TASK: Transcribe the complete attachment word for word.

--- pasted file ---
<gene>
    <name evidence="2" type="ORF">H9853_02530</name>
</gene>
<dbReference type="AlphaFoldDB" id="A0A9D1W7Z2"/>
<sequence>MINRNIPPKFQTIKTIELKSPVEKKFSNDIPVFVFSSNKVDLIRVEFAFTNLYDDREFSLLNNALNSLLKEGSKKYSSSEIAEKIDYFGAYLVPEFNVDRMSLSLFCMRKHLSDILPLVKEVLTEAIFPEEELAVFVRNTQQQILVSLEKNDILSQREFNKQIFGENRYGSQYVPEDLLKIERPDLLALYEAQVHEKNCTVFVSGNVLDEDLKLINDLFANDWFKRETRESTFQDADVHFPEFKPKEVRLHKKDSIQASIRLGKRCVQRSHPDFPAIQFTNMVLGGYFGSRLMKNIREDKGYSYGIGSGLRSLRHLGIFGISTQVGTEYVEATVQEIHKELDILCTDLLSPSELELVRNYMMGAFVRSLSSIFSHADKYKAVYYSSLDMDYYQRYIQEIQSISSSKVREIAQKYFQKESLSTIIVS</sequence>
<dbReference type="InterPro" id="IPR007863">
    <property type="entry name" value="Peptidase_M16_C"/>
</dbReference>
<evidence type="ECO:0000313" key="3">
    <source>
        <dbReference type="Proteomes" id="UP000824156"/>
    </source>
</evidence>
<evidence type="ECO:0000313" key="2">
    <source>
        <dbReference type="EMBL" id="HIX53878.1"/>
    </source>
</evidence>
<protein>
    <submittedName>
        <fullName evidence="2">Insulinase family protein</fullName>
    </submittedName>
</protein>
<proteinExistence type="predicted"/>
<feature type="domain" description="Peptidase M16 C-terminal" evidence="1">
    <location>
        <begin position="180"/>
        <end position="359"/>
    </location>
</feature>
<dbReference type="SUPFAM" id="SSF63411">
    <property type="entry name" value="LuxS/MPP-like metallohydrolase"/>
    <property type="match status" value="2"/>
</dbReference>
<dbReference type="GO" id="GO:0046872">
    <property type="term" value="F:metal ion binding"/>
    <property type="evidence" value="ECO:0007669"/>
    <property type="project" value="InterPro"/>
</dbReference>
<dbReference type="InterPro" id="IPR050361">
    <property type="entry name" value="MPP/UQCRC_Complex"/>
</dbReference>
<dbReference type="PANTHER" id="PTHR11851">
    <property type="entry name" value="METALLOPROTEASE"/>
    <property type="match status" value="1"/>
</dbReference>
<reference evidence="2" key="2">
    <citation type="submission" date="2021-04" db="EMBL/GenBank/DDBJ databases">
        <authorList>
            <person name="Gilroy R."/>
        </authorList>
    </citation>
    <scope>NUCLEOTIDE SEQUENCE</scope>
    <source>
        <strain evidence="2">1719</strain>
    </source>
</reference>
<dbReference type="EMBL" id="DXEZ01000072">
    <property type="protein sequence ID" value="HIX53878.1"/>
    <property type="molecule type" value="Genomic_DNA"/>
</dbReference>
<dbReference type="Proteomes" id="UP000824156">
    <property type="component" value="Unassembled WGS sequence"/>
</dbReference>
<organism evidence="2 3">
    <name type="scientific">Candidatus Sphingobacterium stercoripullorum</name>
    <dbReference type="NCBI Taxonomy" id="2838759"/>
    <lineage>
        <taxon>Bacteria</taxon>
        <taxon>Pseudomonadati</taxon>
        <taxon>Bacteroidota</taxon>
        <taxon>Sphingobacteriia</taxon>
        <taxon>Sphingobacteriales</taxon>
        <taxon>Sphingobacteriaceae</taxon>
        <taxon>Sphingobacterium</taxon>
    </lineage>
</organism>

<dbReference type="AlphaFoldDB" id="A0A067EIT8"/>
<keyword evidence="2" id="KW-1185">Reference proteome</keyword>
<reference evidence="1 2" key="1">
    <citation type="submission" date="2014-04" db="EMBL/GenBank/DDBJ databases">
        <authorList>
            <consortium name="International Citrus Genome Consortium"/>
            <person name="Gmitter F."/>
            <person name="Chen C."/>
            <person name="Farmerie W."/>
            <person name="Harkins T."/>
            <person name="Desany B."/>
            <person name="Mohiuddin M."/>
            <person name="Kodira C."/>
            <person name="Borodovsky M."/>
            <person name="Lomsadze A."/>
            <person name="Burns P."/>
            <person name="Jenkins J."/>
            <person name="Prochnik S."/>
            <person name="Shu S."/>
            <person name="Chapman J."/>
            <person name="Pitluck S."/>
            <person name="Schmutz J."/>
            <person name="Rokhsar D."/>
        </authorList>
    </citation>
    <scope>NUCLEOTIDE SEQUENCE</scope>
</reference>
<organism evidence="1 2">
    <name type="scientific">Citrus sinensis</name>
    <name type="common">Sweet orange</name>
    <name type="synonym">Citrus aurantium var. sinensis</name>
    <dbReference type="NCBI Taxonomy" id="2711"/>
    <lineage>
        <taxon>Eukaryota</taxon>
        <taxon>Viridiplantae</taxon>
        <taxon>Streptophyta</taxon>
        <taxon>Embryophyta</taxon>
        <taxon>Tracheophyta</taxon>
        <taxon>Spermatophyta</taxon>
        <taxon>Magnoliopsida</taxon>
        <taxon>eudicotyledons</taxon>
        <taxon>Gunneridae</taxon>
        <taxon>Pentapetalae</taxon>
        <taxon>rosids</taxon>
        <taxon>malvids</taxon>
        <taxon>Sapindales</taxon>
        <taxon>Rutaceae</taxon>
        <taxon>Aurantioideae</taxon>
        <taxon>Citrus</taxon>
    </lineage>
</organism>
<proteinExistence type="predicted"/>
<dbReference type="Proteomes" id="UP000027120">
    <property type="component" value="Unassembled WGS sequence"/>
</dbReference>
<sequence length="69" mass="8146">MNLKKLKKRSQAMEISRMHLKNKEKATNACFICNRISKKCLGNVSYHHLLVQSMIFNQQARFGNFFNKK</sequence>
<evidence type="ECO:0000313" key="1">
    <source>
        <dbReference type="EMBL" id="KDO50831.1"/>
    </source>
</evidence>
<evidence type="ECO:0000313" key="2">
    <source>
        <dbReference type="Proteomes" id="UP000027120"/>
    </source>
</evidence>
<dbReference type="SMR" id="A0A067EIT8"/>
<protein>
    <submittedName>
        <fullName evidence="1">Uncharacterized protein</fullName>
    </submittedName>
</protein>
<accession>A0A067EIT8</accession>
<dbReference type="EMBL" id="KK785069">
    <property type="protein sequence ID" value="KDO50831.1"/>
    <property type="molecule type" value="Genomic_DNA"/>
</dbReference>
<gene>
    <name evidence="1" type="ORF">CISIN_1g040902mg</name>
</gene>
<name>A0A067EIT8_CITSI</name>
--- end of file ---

<gene>
    <name evidence="2" type="ORF">H9853_02530</name>
</gene>
<dbReference type="AlphaFoldDB" id="A0A9D1W7Z2"/>
<sequence>MINRNIPPKFQTIKTIELKSPVEKKFSNDIPVFVFSSNKVDLIRVEFAFTNLYDDREFSLLNNALNSLLKEGSKKYSSSEIAEKIDYFGAYLVPEFNVDRMSLSLFCMRKHLSDILPLVKEVLTEAIFPEEELAVFVRNTQQQILVSLEKNDILSQREFNKQIFGENRYGSQYVPEDLLKIERPDLLALYEAQVHEKNCTVFVSGNVLDEDLKLINDLFANDWFKRETRESTFQDADVHFPEFKPKEVRLHKKDSIQASIRLGKRCVQRSHPDFPAIQFTNMVLGGYFGSRLMKNIREDKGYSYGIGSGLRSLRHLGIFGISTQVGTEYVEATVQEIHKELDILCTDLLSPSELELVRNYMMGAFVRSLSSIFSHADKYKAVYYSSLDMDYYQRYIQEIQSISSSKVREIAQKYFQKESLSTIIVS</sequence>
<dbReference type="InterPro" id="IPR007863">
    <property type="entry name" value="Peptidase_M16_C"/>
</dbReference>
<evidence type="ECO:0000313" key="3">
    <source>
        <dbReference type="Proteomes" id="UP000824156"/>
    </source>
</evidence>
<evidence type="ECO:0000313" key="2">
    <source>
        <dbReference type="EMBL" id="HIX53878.1"/>
    </source>
</evidence>
<protein>
    <submittedName>
        <fullName evidence="2">Insulinase family protein</fullName>
    </submittedName>
</protein>
<proteinExistence type="predicted"/>
<feature type="domain" description="Peptidase M16 C-terminal" evidence="1">
    <location>
        <begin position="180"/>
        <end position="359"/>
    </location>
</feature>
<dbReference type="SUPFAM" id="SSF63411">
    <property type="entry name" value="LuxS/MPP-like metallohydrolase"/>
    <property type="match status" value="2"/>
</dbReference>
<dbReference type="GO" id="GO:0046872">
    <property type="term" value="F:metal ion binding"/>
    <property type="evidence" value="ECO:0007669"/>
    <property type="project" value="InterPro"/>
</dbReference>
<dbReference type="InterPro" id="IPR050361">
    <property type="entry name" value="MPP/UQCRC_Complex"/>
</dbReference>
<dbReference type="PANTHER" id="PTHR11851">
    <property type="entry name" value="METALLOPROTEASE"/>
    <property type="match status" value="1"/>
</dbReference>
<reference evidence="2" key="2">
    <citation type="submission" date="2021-04" db="EMBL/GenBank/DDBJ databases">
        <authorList>
            <person name="Gilroy R."/>
        </authorList>
    </citation>
    <scope>NUCLEOTIDE SEQUENCE</scope>
    <source>
        <strain evidence="2">1719</strain>
    </source>
</reference>
<dbReference type="EMBL" id="DXEZ01000072">
    <property type="protein sequence ID" value="HIX53878.1"/>
    <property type="molecule type" value="Genomic_DNA"/>
</dbReference>
<dbReference type="Proteomes" id="UP000824156">
    <property type="component" value="Unassembled WGS sequence"/>
</dbReference>
<organism evidence="2 3">
    <name type="scientific">Candidatus Sphingobacterium stercoripullorum</name>
    <dbReference type="NCBI Taxonomy" id="2838759"/>
    <lineage>
        <taxon>Bacteria</taxon>
        <taxon>Pseudomonadati</taxon>
        <taxon>Bacteroidota</taxon>
        <taxon>Sphingobacteriia</taxon>
        <taxon>Sphingobacteriales</taxon>
        <taxon>Sphingobacteriaceae</taxon>
        <taxon>Sphingobacterium</taxon>
    </lineage>
</organism>

<dbReference type="AlphaFoldDB" id="A0A067EIT8"/>
<keyword evidence="2" id="KW-1185">Reference proteome</keyword>
<reference evidence="1 2" key="1">
    <citation type="submission" date="2014-04" db="EMBL/GenBank/DDBJ databases">
        <authorList>
            <consortium name="International Citrus Genome Consortium"/>
            <person name="Gmitter F."/>
            <person name="Chen C."/>
            <person name="Farmerie W."/>
            <person name="Harkins T."/>
            <person name="Desany B."/>
            <person name="Mohiuddin M."/>
            <person name="Kodira C."/>
            <person name="Borodovsky M."/>
            <person name="Lomsadze A."/>
            <person name="Burns P."/>
            <person name="Jenkins J."/>
            <person name="Prochnik S."/>
            <person name="Shu S."/>
            <person name="Chapman J."/>
            <person name="Pitluck S."/>
            <person name="Schmutz J."/>
            <person name="Rokhsar D."/>
        </authorList>
    </citation>
    <scope>NUCLEOTIDE SEQUENCE</scope>
</reference>
<organism evidence="1 2">
    <name type="scientific">Citrus sinensis</name>
    <name type="common">Sweet orange</name>
    <name type="synonym">Citrus aurantium var. sinensis</name>
    <dbReference type="NCBI Taxonomy" id="2711"/>
    <lineage>
        <taxon>Eukaryota</taxon>
        <taxon>Viridiplantae</taxon>
        <taxon>Streptophyta</taxon>
        <taxon>Embryophyta</taxon>
        <taxon>Tracheophyta</taxon>
        <taxon>Spermatophyta</taxon>
        <taxon>Magnoliopsida</taxon>
        <taxon>eudicotyledons</taxon>
        <taxon>Gunneridae</taxon>
        <taxon>Pentapetalae</taxon>
        <taxon>rosids</taxon>
        <taxon>malvids</taxon>
        <taxon>Sapindales</taxon>
        <taxon>Rutaceae</taxon>
        <taxon>Aurantioideae</taxon>
        <taxon>Citrus</taxon>
    </lineage>
</organism>
<proteinExistence type="predicted"/>
<dbReference type="Proteomes" id="UP000027120">
    <property type="component" value="Unassembled WGS sequence"/>
</dbReference>
<sequence length="69" mass="8146">MNLKKLKKRSQAMEISRMHLKNKEKATNACFICNRISKKCLGNVSYHHLLVQSMIFNQQARFGNFFNKK</sequence>
<evidence type="ECO:0000313" key="1">
    <source>
        <dbReference type="EMBL" id="KDO50831.1"/>
    </source>
</evidence>
<evidence type="ECO:0000313" key="2">
    <source>
        <dbReference type="Proteomes" id="UP000027120"/>
    </source>
</evidence>
<dbReference type="SMR" id="A0A067EIT8"/>
<protein>
    <submittedName>
        <fullName evidence="1">Uncharacterized protein</fullName>
    </submittedName>
</protein>
<accession>A0A067EIT8</accession>
<dbReference type="EMBL" id="KK785069">
    <property type="protein sequence ID" value="KDO50831.1"/>
    <property type="molecule type" value="Genomic_DNA"/>
</dbReference>
<gene>
    <name evidence="1" type="ORF">CISIN_1g040902mg</name>
</gene>
<name>A0A067EIT8_CITSI</name>